Breitling's Curious Sense of Timing
You would think a 132-year-old Swiss watch maker would have a better sense of timing.
It doesn't look the case for Breitling, the privately owned firm that's weighing a sale, as Bloomberg News reported Tuesday.
It’s a strange time to sell. Swiss watch sales should be turning the corner. Exports over the next few months will compare with the very difficult period a year ago, when Asian tourists abandoned trips to Europe after the terrorist attacks on Paris, and China experienced stock market gyrations on top of an anti-extravagance drive.
Breitling should have sold out a few years ago, when Swiss watch sales were still surging on a wave of Chinese demand. Having missed the peak, it now finds itself grappling with an industry downturn. It also faces chunky fixed costs from its production facilities in the Jura mountains and about 45 retail stores, including in some pretty pricey locations.
Still, a Breitling sale could easily make sense for a buyer, particularly one who believes the watch market is about to emerge from a trough.
And the company looks like it's doing better than the broader industry -- Swiss watch exports fell 16.4 percent in October, the biggest monthly drop in seven years and continuing the worst losing streak on record. According to Rene Weber, analyst at Vontobel, Breitling sales were flat at 370 million Swiss francs ($365.3 million) in 2015, and he expects a similar result this year.
Breitling is one of the few watch brands yet to be snapped up by an industry giant, and it would be a fairly substantial deal, though perhaps not quite at blockbuster level. John Guy, analyst at Mainfirst Bank AG, estimates that it could be worth between 600 million and 900 million Swiss francs.
At that sort of price range, the obvious buyers would be Cie Financiere Richemont, Swatch Group AG and LVMH. Unfortunately, they've all got good reasons for staying away.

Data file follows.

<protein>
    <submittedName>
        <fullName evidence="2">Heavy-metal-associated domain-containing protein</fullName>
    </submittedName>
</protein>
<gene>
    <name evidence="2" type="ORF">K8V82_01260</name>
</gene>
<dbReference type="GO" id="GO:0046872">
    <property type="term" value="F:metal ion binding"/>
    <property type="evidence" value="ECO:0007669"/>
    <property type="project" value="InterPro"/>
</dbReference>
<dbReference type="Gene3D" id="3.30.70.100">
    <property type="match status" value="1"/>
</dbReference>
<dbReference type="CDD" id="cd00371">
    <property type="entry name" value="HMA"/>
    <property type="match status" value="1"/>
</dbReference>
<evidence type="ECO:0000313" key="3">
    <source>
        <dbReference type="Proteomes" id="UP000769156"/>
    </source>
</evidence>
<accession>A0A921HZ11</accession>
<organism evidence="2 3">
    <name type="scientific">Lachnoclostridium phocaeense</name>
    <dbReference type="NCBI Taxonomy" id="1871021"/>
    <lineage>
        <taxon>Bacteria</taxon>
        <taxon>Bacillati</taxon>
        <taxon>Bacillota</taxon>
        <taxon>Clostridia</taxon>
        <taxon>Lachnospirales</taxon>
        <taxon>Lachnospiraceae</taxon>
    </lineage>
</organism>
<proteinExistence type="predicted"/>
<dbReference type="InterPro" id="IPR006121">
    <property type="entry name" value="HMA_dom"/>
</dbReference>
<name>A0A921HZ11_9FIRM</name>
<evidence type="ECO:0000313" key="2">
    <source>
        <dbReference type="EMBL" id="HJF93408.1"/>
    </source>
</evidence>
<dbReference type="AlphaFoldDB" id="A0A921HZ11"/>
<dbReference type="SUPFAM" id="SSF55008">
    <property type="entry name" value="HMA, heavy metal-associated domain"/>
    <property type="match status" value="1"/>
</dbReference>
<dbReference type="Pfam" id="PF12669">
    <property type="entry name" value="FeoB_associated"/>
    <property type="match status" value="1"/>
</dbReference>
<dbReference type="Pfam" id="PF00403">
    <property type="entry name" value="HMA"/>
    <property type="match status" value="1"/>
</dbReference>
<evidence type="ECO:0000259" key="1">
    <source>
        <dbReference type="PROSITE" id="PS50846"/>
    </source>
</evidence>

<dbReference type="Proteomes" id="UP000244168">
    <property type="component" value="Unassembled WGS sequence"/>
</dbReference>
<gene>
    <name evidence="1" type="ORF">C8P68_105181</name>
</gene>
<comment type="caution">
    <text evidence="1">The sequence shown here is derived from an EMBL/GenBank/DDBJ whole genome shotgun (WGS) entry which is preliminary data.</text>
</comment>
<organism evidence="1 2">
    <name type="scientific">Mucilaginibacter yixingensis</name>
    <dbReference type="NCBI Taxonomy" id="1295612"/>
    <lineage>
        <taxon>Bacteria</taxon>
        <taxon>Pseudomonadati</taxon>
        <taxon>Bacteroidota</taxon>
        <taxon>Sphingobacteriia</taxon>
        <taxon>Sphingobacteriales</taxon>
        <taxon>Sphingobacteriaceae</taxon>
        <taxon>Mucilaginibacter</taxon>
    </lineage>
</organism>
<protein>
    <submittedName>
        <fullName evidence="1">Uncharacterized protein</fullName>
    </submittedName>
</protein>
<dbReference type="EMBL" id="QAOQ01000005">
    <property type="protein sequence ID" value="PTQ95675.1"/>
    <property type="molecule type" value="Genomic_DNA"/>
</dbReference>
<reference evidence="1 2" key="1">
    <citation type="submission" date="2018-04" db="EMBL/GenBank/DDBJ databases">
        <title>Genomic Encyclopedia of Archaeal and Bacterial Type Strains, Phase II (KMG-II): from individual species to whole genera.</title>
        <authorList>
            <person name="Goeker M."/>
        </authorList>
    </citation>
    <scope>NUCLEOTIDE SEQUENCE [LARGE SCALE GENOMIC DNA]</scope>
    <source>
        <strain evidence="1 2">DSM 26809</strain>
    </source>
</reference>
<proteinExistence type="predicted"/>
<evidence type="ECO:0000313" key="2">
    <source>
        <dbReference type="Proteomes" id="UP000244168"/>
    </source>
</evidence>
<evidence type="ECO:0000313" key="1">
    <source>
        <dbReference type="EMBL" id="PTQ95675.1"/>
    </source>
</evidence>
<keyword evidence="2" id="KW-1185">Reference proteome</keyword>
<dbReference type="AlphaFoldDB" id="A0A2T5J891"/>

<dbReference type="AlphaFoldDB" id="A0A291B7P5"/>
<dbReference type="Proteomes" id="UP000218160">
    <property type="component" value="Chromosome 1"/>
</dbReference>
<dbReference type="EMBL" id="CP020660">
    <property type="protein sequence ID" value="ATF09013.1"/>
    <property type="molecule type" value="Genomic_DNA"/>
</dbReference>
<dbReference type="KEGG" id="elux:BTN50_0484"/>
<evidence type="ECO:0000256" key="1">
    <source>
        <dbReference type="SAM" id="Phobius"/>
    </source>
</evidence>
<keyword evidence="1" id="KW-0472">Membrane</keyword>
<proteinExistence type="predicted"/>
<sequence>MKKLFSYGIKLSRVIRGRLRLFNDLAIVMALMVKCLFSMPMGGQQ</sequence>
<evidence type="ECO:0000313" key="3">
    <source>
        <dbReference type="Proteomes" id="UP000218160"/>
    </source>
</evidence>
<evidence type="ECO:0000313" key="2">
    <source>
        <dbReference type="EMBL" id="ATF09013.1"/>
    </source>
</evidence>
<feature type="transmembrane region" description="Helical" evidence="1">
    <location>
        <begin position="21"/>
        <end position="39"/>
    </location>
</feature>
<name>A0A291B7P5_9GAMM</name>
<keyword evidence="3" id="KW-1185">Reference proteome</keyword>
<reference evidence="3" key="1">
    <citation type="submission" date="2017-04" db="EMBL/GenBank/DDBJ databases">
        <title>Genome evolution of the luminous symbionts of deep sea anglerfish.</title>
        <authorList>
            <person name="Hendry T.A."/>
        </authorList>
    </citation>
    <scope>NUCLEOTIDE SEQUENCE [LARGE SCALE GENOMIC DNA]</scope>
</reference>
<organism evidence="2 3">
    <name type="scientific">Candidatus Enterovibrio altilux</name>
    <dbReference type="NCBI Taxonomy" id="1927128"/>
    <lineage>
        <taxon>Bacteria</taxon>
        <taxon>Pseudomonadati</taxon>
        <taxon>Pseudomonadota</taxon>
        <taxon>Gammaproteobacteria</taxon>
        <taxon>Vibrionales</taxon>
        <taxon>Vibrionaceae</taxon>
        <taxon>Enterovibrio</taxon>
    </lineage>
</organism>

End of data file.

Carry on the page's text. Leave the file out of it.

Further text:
Richemont has more than 5 billion euros ($5.3 billion) of cash on its balance sheet. But it's also grappling with improving sales at its high-end brands such as Piaget and Vacheron Constantin, as well as turning around Dunhill.
Similarly, Swatch has 1.5 billion euros of net cash, and Chief Executive Officer Nick Hayek has been keen to keep investing during the luxury downturn. But even he might balk at spending a big chunk of the company's cash on buying another brand, when it has plenty of mid- to high-end names already.
LVMH also has the financial flexibility, but it already has TAG Heuer. Lately it has been buying niche, yet heritage brands -- it recently paid 640 million euros for an 80 percent stake in luxury luggage maker Rimowa. While Breitling's got the history, it's not obvious it fits this bill.
That leaves Asian and Middle Eastern buyers, or a private equity group. While perhaps some may be interested, particularly if they want to take a bet on a luxury recovery, it's not yet certain that Breitling's exploration will lead to a sale. The process is at an early stage.
But as Gadfly has argued, brands' battle with the weakest market for personal luxury goods since the financial crisis has left the industry ripe for consolidation.
From that perspective, time might be on Breitling's side.
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